No way to Afghanistan

In December 2009, the world was close to seeing a political sensation. Anders Fogh Rasmussen, secretary general of Nato, came to Russia to ask for an increased contribution to the Afghan problem. He was welcomed by the president and the prime minister. They listened and even nodded at some points, such as the common objectives of combating terrorism and drugs that have been spreading from Afghanistan.

It proved to be a flash in the pan. Both sides failed to move beyond mutual lamentations about the threats from terrorists and the heroin trade. Rasmussen invited Russia to shoulder a part of the burden the West has been struggling to carry. The Kremlin promised to "look closely at the proposals" and waved a warm goodbye.

For all that, Moscow has not fully turned its back on Afghanistan and the Alliance’s efforts to sort out the many problems there. Russia let allied forces use its airports. It offered a training programme for the Afghan drug police with 200 officers signed up for 2010. It reportedly shares intelligence with the US. Russian generals with Afghan experience talk about it to those willing to listen. Private Russian airlines ship people and cargo to and from Afghanistan, using routes regarded as off-limits by others.

It’s true that compared to the enormous costs borne by the US, the UK and their partners, Russia’s contribution appears modest. That is what Mr Rasmussen came to talk about in Moscow: Hey, guys, still shirking the noble cause? Do you think Afghanistan has a common border with America? It will be the former USSR republics, not California, that will be flooded with the hordes of extremists if they win at home. The same applies to heroin, of which 70pc ends up in Russia, damaging the already delicate health of the nation.

Why is the Kremlin in no hurry to play a full part in this largest-ever counter-terrorist operation? There are a number of reasons, the main one being the USSR’s disastrous failure to complete its “international mission” in the 1980s, a trauma from which Russia has not recovered. The wound is too deep and military involvement is out of the question. There would be massive protests.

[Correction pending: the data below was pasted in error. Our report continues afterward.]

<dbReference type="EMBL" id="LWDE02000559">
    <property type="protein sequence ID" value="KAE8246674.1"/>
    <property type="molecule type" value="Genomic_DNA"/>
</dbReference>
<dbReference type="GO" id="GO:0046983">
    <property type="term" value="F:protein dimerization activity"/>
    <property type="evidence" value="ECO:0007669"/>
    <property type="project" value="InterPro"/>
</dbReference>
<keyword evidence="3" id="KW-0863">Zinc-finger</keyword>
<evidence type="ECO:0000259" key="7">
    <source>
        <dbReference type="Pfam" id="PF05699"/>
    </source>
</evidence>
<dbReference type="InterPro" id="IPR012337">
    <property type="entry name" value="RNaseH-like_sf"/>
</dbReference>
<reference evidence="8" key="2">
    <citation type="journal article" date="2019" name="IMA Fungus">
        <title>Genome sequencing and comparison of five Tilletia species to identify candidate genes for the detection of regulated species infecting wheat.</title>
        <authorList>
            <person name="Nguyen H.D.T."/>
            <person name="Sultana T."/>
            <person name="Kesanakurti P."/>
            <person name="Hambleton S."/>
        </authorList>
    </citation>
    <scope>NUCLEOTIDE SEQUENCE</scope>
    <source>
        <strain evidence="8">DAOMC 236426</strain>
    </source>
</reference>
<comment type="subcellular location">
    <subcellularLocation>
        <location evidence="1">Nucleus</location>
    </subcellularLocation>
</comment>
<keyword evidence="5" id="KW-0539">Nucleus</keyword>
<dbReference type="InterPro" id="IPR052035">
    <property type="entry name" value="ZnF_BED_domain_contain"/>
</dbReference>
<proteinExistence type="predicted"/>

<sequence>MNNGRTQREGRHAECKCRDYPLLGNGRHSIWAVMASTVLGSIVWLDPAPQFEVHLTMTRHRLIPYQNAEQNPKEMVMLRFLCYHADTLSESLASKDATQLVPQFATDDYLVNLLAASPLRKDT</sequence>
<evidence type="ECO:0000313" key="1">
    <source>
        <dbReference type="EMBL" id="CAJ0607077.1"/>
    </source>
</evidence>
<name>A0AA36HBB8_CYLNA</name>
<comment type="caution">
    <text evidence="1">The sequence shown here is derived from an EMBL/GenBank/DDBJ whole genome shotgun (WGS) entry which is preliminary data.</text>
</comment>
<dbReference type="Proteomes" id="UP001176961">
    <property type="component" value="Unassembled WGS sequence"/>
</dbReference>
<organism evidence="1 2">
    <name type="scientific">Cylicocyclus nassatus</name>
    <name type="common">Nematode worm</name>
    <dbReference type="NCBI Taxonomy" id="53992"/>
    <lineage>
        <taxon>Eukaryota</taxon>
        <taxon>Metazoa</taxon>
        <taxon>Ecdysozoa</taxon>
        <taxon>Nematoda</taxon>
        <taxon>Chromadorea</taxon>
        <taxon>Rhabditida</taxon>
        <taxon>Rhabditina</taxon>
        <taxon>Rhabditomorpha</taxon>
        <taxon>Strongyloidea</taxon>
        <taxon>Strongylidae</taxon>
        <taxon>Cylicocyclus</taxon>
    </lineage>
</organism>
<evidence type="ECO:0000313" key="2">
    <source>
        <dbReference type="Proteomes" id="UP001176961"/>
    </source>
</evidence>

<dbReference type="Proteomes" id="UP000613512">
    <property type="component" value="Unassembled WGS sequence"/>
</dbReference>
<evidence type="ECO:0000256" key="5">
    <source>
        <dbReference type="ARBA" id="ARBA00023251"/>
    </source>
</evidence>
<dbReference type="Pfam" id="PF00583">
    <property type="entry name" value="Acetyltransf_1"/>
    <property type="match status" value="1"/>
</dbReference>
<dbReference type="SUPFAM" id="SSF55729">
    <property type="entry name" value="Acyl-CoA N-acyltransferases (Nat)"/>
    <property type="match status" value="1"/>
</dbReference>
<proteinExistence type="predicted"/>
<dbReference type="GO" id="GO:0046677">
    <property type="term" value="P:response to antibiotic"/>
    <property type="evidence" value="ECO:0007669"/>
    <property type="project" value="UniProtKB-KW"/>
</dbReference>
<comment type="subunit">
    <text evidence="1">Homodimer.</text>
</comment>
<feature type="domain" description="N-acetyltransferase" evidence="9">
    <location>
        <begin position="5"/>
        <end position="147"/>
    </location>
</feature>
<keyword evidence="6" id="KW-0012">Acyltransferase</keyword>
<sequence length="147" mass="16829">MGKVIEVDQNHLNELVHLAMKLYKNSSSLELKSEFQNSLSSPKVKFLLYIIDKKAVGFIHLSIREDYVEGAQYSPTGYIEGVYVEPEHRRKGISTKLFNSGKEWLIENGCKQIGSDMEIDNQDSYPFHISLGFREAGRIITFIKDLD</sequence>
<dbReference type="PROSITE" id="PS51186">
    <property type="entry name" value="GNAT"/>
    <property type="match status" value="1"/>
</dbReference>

Anyway, even a schoolboy will tell you that there is no military solution to the Afghan problem.

There is one more understated reason, as hotly debated behind the scenes as it is carefully avoided by government spokesmen. Moscow largely considers this to be a losing game, and feels little inclined to be involved, even indirectly. Sooner or later, Americans and other Nato troops will have to leave, and there is little telling what they will leave behind for Russia to live with next door.

So shall we stay above the fray and refuse to be anything but witnesses to the events that are likely to influence the rest of the 21st century? Of course not. As soon as the coalition starts doing something that can really bring about a radical improvement, we will be at their disposal. We are concerned about the heroin plague, but the facts show that the amount of drugs produced in Afghanistan soared after the coalition forces took over. Demonstrate that you are serious about fighting the drug business and we will stay staunchly by your side. We want to curb the spread of terrorism, but we clearly understand the futility and damaging consequences of military escalation: the bigger the foreign contingent in Afghanistan, the lower the chances of success.

If we see that apart from killing off guerrillas, you have managed to create a strong and corruption-free government based on popular support, and have begun to rebuild the infrastructure, and launch humanitarian projects, there will be broad opportunities for cooperation.

Nato could learn a lot from the Soviet experience in the 1980s, in terms of having a constructive dialogue with the armed opposition officially known as “the national reconciliation policy”. It is a good sign that this aspect was in the focus of the discussion at the big international conference on Afghanistan held in London on January 28, 2010.

In terms of practical help, Russian companies could come in to upgrade facilities built by the Soviet Union, build new tunnels and bridges. There is one problem. Russian companies have so far been shut out of the Afghan market. “Others are carving up the pie” is a phrase I keep hearing from Russian businessmen who tried to take part in strictly non-military projects in Afghanistan. It is my conviction that all Afghan troubles stem from the fact that many top politicians who shape the destinies of the world today continue to regard Afghanistan merely as an arena of geopolitical competition or “a chessboard” as it was referred to by the UK foreign secretary David Miliband. Sadly, there is still not much mutual trust between the chess players. –

Vladimir Snegiryov worked in Afghanistan as a correspondent (1981-1992), wrote a number of books and film scripts about Afghan war.

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